HRC Column: Young Life hopes to walk alongside local youth |

HRC Column: Young Life hopes to walk alongside local youth

David Pressgrove
Human Resource Coalition

“I don’t know about you, but if I see another snowstorm in the forecast, I’m going to (fill in the blank with something angsty and frustration-laced).” Those were my thoughts as I was looking at some of the upcoming weather. 

After the moment of weakness I’m guessing most of us have had this winter, I took a deep breath and reflected on how intense my anticipation for the sight of green grass is this year. Then I moved the reflection onto other life situations and I realized “anticipation” is currently a common thread: In my faith walk I’m in a season of Lent and looking forward to the celebration of Resurrection Sunday, as a high school track coach I’m anxiously awaiting a day we can get the snow off our track so our athletes can have a full practice, and finally, as the director of Bear River Young Life (BRYL), our major fundraiser was Saturday, and we spend multiple months planning, preparing and organizing for that one big night every spring.

Since this space is reserved for Human Resource Council matters, I’ll focus the rest of my words on the latter of the three. 

In the yearly flow of Young Life, the spring is certainly full of looking forward. All winter we have been encouraging the middle schoolers and high schoolers we’re walking alongside to join us in our summer camp adventures. The next step toward action happens in April when we sign off on our summer camp contracts and we move forward knowing exactly how many spots we have.

March is a time when new volunteer leaders finish their training and their roles increase, which gives them more connection with teens. Also, we start to feel the bittersweet emotions of graduation for the seniors we’ve been connected with for up to seven years.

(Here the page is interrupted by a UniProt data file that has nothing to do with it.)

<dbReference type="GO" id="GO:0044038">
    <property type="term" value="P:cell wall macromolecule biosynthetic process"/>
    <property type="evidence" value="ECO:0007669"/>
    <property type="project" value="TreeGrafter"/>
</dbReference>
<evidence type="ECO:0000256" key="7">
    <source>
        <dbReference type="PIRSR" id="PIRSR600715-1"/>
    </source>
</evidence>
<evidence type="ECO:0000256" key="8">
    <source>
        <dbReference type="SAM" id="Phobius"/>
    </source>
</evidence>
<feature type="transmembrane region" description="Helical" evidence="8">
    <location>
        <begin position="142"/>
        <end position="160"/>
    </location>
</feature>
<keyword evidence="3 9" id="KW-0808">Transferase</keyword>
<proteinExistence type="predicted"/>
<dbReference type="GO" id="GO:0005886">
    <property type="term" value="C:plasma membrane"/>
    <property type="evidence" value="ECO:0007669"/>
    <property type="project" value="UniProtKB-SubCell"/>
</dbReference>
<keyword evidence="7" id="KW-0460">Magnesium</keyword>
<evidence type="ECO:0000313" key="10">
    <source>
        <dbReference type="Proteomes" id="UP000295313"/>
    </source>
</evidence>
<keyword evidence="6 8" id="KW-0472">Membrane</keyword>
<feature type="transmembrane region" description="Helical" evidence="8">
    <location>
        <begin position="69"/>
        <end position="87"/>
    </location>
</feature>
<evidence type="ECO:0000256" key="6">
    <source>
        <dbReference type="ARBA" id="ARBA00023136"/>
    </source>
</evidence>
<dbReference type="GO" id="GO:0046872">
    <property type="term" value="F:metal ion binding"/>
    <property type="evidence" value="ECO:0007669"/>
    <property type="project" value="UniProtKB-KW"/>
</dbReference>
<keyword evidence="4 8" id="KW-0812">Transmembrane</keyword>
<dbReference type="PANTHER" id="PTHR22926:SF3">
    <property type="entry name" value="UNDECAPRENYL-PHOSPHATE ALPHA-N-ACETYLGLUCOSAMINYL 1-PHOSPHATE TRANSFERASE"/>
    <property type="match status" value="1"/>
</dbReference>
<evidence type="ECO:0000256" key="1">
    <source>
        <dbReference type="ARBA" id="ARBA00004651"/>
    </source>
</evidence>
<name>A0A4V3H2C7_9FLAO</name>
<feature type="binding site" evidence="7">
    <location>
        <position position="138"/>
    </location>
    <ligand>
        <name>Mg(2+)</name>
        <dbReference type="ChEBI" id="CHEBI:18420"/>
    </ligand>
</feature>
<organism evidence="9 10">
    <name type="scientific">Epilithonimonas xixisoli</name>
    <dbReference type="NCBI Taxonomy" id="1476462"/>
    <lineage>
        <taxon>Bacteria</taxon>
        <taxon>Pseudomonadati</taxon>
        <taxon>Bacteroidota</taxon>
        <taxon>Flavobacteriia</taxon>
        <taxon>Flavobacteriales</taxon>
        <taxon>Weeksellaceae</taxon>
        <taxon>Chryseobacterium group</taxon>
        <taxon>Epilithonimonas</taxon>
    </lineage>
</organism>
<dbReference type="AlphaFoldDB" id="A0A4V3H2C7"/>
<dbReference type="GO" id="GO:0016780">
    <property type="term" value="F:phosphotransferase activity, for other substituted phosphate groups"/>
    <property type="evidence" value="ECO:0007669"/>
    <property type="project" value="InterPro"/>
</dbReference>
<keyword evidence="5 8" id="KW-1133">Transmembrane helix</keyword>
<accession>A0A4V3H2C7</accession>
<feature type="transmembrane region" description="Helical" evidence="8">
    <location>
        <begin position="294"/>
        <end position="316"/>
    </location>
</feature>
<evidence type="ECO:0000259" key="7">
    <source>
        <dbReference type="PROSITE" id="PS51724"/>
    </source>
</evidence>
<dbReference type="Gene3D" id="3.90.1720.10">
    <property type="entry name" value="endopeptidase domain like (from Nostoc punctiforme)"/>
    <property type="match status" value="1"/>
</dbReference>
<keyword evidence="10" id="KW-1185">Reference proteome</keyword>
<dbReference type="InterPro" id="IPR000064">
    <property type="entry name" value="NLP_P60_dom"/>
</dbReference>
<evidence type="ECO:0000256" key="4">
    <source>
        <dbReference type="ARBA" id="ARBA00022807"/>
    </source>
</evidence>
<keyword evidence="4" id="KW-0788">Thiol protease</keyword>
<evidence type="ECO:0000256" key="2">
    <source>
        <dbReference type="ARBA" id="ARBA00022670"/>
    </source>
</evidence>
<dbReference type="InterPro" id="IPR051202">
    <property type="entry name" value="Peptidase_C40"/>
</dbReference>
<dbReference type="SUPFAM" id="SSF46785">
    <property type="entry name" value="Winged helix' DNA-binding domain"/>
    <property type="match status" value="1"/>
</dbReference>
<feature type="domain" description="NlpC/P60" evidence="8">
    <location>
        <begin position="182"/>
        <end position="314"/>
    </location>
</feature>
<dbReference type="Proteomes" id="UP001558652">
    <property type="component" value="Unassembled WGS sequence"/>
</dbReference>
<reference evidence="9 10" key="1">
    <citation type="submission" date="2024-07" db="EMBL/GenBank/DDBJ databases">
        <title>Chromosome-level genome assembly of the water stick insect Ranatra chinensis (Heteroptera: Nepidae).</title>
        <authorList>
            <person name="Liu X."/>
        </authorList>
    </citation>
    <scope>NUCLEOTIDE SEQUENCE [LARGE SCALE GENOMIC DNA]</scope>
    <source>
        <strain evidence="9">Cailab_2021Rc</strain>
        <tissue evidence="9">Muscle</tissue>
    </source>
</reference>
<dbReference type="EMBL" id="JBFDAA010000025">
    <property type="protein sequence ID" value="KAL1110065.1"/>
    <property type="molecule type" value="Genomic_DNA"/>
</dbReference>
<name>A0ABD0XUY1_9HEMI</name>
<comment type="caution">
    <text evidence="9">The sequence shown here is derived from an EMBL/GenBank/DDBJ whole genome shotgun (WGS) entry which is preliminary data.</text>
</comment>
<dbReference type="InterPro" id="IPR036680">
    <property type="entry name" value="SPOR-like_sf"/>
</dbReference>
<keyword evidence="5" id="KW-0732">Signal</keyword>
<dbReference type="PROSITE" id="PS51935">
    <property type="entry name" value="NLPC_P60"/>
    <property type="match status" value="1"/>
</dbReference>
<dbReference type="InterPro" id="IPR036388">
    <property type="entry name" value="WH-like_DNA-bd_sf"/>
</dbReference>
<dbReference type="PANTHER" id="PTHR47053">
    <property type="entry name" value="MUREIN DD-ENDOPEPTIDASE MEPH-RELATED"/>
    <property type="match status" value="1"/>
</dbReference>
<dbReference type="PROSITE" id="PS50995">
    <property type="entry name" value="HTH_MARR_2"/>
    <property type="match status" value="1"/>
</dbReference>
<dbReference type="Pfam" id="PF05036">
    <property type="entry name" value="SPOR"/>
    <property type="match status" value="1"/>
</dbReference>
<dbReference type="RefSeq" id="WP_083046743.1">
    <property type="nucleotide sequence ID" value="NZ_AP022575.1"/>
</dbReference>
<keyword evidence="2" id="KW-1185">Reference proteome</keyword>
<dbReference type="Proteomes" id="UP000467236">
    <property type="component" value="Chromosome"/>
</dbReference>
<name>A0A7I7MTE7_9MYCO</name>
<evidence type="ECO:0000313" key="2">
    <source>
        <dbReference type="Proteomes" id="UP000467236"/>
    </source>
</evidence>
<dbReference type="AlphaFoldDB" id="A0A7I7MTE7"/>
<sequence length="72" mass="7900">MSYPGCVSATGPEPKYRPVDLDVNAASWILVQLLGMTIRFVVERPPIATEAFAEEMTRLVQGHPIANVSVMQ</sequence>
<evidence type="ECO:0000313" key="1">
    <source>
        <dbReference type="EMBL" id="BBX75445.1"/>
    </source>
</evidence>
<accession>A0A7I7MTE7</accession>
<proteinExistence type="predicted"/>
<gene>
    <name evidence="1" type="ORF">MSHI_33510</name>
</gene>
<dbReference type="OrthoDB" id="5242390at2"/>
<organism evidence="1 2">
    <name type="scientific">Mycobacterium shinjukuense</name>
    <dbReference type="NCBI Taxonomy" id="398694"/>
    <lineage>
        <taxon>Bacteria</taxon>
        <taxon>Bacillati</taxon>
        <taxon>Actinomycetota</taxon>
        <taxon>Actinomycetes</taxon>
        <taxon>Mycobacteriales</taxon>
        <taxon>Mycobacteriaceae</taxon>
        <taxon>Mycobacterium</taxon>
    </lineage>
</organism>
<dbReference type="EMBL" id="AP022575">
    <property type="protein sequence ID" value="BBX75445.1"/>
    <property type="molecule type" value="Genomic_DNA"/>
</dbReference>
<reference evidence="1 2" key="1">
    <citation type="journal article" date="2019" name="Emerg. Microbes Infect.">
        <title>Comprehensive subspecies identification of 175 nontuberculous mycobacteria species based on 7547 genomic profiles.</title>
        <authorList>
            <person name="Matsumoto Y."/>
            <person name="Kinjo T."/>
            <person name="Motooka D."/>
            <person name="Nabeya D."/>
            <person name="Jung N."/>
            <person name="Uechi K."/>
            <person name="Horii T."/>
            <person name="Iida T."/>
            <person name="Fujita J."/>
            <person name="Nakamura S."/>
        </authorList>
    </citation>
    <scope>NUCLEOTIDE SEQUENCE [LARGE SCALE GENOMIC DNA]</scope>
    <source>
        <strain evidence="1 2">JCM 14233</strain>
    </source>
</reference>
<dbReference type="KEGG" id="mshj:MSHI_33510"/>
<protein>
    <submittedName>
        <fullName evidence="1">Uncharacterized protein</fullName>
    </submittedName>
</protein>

In the current bigger picture, we are all still hoping for the COVID pandemic to keep moving farther in the rearview mirror. Unfortunately, post-pandemic data suggests that our adolescent friends are not necessarily coming out of COVID in a better place. 

According to a 2021 Centers for Disease Control and Prevention study of 17,000 teens, females have especially taken on a challenging emotional burden, with 67 percent (three in five) saying they feel persistently sad or hopeless. This is an increase of 21% since 2011. The study cites many factors, but one of the most significant is isolation.

“High school should be a time for trailblazing, not trauma. These data show our kids need far more support to cope, hope, and thrive,” said Debra Houry, M.D., M.P.H., CDC’s Chief Medical Officer and Deputy Director for Program and Science.

The article goes on to say: “For example, safe and trusted adults — like mentors, trained teachers, and staff — can help foster school connectedness so that teens know the people around them care about them, their well-being, and their success.”

Our mission in Young Life is “to introduce adolescents to Jesus and help them grow in their faith.” Our leaders are trained to become a safe and trusted adult in teens’ lives by listening, supporting and providing hope through our own Christ-centered faith experiences. 

One aspect of our work is to present a message at our weekly gatherings, four in Craig, two in Little Snake River Valley and one in Hayden. This school year the messages have been from the Gospel of John. A unique thread throughout John’s gospel is seven self-descriptions Jesus made starting with “I am.” Youth have heard how Jesus provides light, protection, love, direction, sustenance and understanding, to name a few. With those lessons comes the message that while the adult leaders involved with YL are not perfect, we hope to do just as described in the aforementioned article — “care about them, their well-being and their success.” 

At our free community banquet this year at the Quality Inn we presented a couple of stories from youth and leaders on how our mission has played out this last year. It was an opportunity to learn about and support our efforts. For more about Bear River Young Life, email or you can reach out with questions directly to me at

David Pressgrove is the area director at Bear River Young Life.

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